Making all his wishes come true

It’s probably about the time that I should be writing a festive post, but other than what I wrote about gifts, I don’t really have much to say about Christmas as far as sex and relationships are concerned. Probably because most of my Christmases are like this.

The only tenuous link I could think of between this post and Christmas is that it’s about making people’s wishes come true. Except, at Christmas it’s Santa who makes wishes come true (yes, I totally still believe!), and you probably wouldn’t want that to be the case with the kind of wishes that I’m going to write about here. But anyway, here’s why I’m a bad replacement for Santa:

A good while ago now, the boy brought up the subject of fulfilling each other’s fantasies – merely as a suggestion. I seem to remember feeling pretty vulnerable at the time and desperately craving vanilla and affectionate sex, so I told him I didn’t have any fantasies. He pulled me up on this, which was the right thing to do, because it’s clearly bullshit.

I have lots and lots of fantasies – they’re mainly centred around relinquishing control, letting someone else call the shots, and, when you get to the far end of the spectrum, being forced. But he knew this already, because in the bedroom we were always playing with aspects of my fantasies – he knew I liked being held down, bruised, told exactly what I wasn’t allowed to do. It was rare that this would become the main focus of the sex we were having, but it was always there.

Was the same true of his fantasies? Not so much. I don’t recall now whether we ever talked about his fantasies before I discovered, by accident, that he had a blog where he was writing about them (and even then I wasn’t 100% sure whether I’d stumbled upon his fantasies – he was writing fiction, and I fall whole-heartedly into the camp that says you can write stuff that you would’t necessarily want to do.) We’ve since had a couple of conversations about them, but I still get the feeling that talking about this stuff (with me, at least) makes him uneasy. And then the other day he said something about the fact that his fantasies ‘don’t interest me.’ Not in the sense that, y’know, I’m not interested in the stuff he likes, just in the sense that they’re not sexually interesting/arousing to me and therefore, are unlikely to get fulfilled.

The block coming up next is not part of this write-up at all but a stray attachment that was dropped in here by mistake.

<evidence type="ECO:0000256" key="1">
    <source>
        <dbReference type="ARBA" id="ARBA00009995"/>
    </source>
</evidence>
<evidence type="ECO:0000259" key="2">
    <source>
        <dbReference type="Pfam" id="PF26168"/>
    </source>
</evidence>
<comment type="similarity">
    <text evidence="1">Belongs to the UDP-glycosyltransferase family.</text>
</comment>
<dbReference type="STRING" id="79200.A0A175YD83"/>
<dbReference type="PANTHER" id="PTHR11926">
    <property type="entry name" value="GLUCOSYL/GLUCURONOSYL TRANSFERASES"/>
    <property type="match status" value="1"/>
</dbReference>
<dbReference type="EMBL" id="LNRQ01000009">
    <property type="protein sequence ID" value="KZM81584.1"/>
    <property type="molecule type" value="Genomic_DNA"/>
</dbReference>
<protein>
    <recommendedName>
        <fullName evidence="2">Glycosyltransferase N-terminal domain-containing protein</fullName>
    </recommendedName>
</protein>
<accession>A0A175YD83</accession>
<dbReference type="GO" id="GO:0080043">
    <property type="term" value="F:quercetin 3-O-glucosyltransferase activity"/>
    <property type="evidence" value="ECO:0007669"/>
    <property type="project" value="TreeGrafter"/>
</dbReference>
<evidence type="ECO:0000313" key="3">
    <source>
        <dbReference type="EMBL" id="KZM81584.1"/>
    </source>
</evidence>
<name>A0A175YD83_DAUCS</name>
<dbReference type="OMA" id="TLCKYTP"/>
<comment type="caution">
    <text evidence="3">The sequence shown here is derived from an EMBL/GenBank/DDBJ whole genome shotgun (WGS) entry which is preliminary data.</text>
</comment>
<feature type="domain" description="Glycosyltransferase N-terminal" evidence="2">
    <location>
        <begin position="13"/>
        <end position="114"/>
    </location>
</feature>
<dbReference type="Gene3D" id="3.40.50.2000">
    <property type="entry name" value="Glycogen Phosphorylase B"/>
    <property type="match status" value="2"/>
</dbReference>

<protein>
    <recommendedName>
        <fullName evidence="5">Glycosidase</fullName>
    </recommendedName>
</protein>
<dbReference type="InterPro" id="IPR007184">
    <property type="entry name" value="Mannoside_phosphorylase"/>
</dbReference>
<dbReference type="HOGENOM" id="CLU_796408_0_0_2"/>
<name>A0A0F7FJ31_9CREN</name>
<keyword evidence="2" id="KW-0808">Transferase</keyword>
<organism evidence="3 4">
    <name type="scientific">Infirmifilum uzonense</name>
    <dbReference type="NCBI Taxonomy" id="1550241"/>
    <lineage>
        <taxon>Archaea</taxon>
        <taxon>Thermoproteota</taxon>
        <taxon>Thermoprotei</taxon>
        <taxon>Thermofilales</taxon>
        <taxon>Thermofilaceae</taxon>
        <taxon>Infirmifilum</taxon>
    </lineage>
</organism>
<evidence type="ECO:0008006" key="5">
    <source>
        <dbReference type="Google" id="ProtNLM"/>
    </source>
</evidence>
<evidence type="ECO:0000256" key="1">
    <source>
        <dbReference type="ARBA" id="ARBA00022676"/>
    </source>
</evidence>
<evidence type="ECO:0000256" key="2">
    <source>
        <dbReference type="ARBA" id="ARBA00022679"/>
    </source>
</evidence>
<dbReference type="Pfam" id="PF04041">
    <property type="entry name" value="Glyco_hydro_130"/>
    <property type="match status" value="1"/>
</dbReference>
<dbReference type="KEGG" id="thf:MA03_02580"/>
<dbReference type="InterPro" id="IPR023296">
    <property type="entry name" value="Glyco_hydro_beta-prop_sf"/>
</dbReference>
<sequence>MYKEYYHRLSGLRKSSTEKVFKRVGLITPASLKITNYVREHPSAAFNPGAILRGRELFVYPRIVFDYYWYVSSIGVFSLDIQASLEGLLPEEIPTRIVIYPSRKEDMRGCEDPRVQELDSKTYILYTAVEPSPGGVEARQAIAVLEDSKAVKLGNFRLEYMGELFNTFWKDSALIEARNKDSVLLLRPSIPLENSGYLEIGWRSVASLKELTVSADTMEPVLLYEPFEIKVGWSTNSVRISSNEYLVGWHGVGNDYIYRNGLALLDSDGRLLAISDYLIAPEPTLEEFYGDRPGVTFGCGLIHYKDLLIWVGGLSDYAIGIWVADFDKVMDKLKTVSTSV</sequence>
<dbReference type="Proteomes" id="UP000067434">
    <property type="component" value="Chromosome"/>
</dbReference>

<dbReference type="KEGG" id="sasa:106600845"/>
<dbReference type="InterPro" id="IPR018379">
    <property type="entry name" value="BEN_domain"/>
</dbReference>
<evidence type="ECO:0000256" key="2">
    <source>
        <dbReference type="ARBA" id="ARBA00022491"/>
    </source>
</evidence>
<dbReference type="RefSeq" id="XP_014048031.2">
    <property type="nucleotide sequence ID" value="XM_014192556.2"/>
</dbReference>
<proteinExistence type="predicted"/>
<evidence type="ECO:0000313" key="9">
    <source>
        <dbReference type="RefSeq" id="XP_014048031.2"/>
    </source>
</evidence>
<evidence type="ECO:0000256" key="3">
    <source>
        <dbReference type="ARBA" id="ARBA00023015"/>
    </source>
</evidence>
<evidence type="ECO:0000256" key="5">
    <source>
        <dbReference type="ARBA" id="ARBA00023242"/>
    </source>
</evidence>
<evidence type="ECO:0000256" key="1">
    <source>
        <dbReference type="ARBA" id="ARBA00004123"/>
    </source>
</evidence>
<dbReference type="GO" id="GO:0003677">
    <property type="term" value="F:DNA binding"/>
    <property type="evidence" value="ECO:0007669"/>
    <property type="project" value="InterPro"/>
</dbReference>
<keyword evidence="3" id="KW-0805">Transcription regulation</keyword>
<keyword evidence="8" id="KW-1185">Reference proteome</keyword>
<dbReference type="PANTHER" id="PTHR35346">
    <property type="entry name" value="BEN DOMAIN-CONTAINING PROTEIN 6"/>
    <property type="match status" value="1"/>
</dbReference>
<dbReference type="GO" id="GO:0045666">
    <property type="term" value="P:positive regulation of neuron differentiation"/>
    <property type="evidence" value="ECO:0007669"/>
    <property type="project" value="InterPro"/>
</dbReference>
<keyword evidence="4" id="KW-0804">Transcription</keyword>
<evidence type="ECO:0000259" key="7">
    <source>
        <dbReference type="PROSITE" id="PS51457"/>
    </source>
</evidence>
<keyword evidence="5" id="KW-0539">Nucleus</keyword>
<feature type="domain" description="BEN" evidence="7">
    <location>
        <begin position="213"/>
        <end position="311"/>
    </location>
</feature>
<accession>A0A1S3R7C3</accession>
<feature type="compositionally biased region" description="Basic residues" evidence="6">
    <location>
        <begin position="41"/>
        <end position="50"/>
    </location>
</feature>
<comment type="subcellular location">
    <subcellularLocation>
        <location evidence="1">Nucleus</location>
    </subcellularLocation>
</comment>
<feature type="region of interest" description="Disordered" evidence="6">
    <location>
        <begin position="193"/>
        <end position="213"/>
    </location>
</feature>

That last part may well be true. Except that that part about not finding them a turn on is a little more complicated than it looks at first glance. I feel like a lot of what I’ve read about acting out fantasies focuses on women who don’t want to act out their partner’s fantasies because they’re in some way morally opposed to them. Even when they’re quite clear that it’s something they do want to try, as the question in this letter to the Telegraph suggests, the advice always seems to be ‘Are you absolutely sure it’s something you want to try?’ (I know, this could be my fault for trying to get my sex advice from a right-wing newspaper …)

Anyway, I digress. My point is that my reasons for not ‘being interested’ in his fantasies have nothing to do with my moral stance on them (no issues there), or being scared about acting them out changing the dynamics of what we have going on. The problem is that all my fantasies centre around giving up control of my body to someone else; while many of his centre around wanting a woman to take control and wanting to be the submissive one.

I’m crap at getting outside of my own headspace, my own fears. When he writes about something as simple as having his back stroked as being something that turns him on, my initial reaction is ‘Oh god, I’d be shit at that because I’m way too clumsy to ever do it well.’ Can you see, then, why stuff like pegging is way out of my comfort zone? Do I judge him for liking it? Not at all. Is my unwillingness to try it down to a moral objection? Nope, just down the fact that it means taking control of his body as well as my own, and, in my head, a massive risk that I’ll hurt him.

And yet, sometimes things take you by surprise. I thought I’d like being handcuffed, seeing as it also represents relinquishing control. The reality was that he cuffed me and I hated it. It threw my balance out, and meant relinquishing control over my body in a way that I hadn’t anticipated not liking. I might let him do it again one day, but only if he cuffed me to something, rather than cuffing my wrists together.

So, my point is that, in my opinion, if you are comfortable with the idea of acting out each other’s fantasies, do – don’t let The Telegraph make you believe that first you have to discuss it to the point of exhaustion and then, y’know, buy some erotica on the subject, just to be *absolutely sure* it turns you on.

On the other hand, if, like he and I, you haven’t really felt comfortable discussing it, then yeah, that probably is the place to start. Just don’t write somebody off as ‘not interested in something,’ without taking the time to find out why.

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